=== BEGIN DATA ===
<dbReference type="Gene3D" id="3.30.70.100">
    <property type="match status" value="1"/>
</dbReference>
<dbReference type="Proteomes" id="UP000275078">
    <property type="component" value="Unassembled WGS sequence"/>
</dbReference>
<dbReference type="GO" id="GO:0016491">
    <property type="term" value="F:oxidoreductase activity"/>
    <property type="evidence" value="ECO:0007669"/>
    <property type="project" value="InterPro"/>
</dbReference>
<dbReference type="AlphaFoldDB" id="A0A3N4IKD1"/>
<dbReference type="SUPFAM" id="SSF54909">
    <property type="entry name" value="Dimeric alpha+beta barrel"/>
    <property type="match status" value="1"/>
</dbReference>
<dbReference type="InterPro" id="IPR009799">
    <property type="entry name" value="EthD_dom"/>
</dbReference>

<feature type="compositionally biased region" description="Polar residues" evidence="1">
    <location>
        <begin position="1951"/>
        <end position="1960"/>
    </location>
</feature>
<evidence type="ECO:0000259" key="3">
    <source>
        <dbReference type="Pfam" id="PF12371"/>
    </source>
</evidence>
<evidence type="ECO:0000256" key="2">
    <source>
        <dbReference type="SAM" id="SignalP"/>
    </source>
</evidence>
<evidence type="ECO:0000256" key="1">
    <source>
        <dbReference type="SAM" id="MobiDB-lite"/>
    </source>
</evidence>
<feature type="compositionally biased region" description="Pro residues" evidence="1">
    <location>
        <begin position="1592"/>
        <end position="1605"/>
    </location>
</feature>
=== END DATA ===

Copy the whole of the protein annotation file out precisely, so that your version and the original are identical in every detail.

<dbReference type="Gene3D" id="3.30.70.100">
    <property type="match status" value="1"/>
</dbReference>
<dbReference type="Proteomes" id="UP000275078">
    <property type="component" value="Unassembled WGS sequence"/>
</dbReference>
<dbReference type="GO" id="GO:0016491">
    <property type="term" value="F:oxidoreductase activity"/>
    <property type="evidence" value="ECO:0007669"/>
    <property type="project" value="InterPro"/>
</dbReference>
<dbReference type="AlphaFoldDB" id="A0A3N4IKD1"/>
<dbReference type="SUPFAM" id="SSF54909">
    <property type="entry name" value="Dimeric alpha+beta barrel"/>
    <property type="match status" value="1"/>
</dbReference>
<dbReference type="InterPro" id="IPR009799">
    <property type="entry name" value="EthD_dom"/>
</dbReference>

<feature type="compositionally biased region" description="Polar residues" evidence="1">
    <location>
        <begin position="1951"/>
        <end position="1960"/>
    </location>
</feature>
<evidence type="ECO:0000259" key="3">
    <source>
        <dbReference type="Pfam" id="PF12371"/>
    </source>
</evidence>
<evidence type="ECO:0000256" key="2">
    <source>
        <dbReference type="SAM" id="SignalP"/>
    </source>
</evidence>
<evidence type="ECO:0000256" key="1">
    <source>
        <dbReference type="SAM" id="MobiDB-lite"/>
    </source>
</evidence>
<feature type="compositionally biased region" description="Pro residues" evidence="1">
    <location>
        <begin position="1592"/>
        <end position="1605"/>
    </location>
</feature>